Critics concerned by Casino mine plan

The giant Casino mine, if it is ever built, could be an environmental disaster for the Yukon, warns a local conservation group.

The giant Casino mine, if it is ever built, could be an environmental disaster for the Yukon, warns a local conservation group.

“These big projects tend to leave bid headaches and big problems,” said Lewis Rifkind, the Yukon Conservation Society’s mining co-ordinator. “I don’t know if the Yukon is ready to deal with a project of this size.”

Western Copper and Gold Corp. this week submitted a proposal for the $2.5 billion mine to the Yukon Environmental and Socio-economic Assessment Board. The project is located 150 kilometres northwest of Carmacks.

It is by far the largest mine proposal that the Yukon has ever seen.

The plan is to process 120,000 tonnes per day over a 22-year mine life.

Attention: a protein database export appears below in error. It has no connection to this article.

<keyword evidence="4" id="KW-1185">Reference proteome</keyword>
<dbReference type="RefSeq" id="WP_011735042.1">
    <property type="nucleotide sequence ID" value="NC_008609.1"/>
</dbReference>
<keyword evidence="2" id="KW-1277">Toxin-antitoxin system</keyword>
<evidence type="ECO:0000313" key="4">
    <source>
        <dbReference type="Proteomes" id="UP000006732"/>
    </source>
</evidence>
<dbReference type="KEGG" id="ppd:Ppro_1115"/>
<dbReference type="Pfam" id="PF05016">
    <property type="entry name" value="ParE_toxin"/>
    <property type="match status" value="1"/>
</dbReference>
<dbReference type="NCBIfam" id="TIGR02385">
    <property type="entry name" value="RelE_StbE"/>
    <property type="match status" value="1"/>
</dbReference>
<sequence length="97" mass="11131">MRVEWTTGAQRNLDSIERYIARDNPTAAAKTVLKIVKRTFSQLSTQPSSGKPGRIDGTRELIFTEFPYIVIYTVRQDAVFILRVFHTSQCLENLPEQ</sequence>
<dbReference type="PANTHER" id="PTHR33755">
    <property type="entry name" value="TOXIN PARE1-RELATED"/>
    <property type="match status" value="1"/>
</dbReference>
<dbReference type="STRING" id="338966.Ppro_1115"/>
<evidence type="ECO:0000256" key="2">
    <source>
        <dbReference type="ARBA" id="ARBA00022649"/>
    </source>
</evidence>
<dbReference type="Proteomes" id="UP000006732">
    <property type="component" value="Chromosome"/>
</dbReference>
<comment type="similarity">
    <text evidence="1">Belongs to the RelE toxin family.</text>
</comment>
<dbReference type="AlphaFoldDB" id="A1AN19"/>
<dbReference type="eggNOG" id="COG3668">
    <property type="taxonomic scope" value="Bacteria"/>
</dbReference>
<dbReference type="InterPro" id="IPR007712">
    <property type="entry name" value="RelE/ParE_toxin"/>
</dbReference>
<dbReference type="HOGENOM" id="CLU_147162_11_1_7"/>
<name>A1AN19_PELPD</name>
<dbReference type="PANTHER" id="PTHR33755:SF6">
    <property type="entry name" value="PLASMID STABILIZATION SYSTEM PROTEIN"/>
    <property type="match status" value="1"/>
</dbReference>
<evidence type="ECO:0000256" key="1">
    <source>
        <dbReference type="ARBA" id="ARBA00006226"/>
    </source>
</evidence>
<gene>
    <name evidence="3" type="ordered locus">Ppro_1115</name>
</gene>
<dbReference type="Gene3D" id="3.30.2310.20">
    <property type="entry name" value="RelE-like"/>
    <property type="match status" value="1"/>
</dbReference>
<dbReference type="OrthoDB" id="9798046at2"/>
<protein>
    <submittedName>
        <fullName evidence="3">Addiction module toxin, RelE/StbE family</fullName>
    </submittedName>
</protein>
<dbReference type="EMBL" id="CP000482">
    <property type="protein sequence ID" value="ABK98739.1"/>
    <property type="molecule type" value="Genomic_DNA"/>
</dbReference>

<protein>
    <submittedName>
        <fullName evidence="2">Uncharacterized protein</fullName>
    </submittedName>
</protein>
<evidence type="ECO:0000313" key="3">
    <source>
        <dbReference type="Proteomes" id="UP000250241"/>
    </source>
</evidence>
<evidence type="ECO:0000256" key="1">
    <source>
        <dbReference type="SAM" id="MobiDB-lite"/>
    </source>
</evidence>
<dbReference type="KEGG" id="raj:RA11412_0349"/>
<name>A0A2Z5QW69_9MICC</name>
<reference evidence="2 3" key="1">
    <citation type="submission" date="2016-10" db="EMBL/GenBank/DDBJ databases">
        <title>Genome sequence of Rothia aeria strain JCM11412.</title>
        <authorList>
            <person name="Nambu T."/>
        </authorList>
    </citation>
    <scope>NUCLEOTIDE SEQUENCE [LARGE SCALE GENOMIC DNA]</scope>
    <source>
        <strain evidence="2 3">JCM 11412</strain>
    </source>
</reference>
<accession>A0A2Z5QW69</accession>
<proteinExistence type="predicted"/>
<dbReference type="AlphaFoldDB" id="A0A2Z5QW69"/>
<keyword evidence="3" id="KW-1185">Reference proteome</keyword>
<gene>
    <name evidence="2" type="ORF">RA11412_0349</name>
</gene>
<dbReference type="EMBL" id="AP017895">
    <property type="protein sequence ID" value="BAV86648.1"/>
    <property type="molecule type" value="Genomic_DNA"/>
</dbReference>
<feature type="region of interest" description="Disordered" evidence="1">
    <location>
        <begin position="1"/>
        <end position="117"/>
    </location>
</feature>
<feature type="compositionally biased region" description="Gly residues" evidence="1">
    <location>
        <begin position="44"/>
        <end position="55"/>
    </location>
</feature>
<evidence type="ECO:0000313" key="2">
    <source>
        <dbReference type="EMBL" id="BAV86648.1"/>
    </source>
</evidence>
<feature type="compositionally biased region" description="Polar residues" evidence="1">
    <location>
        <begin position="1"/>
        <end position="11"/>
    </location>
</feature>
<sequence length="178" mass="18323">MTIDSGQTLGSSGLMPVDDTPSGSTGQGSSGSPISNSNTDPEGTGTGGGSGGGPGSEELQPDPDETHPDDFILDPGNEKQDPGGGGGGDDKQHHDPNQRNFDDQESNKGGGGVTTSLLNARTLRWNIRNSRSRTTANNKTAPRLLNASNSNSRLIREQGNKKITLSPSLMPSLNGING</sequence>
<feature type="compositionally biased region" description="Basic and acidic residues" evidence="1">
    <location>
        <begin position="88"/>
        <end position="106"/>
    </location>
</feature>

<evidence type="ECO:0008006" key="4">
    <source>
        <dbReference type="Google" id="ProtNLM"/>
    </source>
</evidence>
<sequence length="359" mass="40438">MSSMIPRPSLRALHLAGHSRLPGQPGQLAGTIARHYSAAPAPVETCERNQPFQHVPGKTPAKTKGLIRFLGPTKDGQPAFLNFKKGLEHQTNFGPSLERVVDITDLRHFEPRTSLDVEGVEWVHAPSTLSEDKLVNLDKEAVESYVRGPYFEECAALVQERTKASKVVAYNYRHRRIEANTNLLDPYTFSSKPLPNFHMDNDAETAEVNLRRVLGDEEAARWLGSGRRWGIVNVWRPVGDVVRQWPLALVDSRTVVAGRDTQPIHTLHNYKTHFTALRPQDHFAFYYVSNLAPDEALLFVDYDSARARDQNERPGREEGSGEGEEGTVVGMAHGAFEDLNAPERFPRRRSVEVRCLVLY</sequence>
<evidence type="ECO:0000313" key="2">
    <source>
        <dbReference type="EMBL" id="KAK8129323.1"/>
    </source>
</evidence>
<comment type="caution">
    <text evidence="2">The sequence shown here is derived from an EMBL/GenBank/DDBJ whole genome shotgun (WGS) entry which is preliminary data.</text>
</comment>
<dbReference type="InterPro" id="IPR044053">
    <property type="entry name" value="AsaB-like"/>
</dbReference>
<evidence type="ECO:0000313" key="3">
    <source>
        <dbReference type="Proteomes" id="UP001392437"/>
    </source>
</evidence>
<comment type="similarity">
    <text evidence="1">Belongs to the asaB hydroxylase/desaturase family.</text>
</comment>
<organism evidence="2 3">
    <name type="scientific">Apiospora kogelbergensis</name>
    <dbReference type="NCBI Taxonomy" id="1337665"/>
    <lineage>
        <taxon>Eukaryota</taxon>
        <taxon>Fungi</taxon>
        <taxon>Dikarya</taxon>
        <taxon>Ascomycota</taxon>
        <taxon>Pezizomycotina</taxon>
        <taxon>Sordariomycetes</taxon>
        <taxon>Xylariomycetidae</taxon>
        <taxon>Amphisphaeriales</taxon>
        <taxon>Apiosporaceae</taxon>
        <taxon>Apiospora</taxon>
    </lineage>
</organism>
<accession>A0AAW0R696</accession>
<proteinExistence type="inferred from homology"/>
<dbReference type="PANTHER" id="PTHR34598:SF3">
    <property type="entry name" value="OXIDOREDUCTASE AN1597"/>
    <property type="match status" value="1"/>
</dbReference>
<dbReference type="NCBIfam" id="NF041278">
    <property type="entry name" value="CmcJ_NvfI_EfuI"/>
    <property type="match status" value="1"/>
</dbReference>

By comparison, Capstone Mining Corp.‘s Minto mine currently processes under 4,000 tonnes per day.

The project would employ 1,000 people during construction and 600 people during operation, generating $274 million in economic activity for the Yukon annually, according to the company.

Rifkind has not yet reviewed all the details of the company’s proposal, which is about 7,000 pages long, but already has many concerns with the project, he said.

The plan is to extend the Freegold Road out of Carmacks by about 120 kilometres to the mine site.

Building new roads tends to have an exponential impact on further development, said Rifkind.

The road extension will make the area more accessible to both prospectors and hunters, and the proposed route goes through some critical caribou habitat, he said.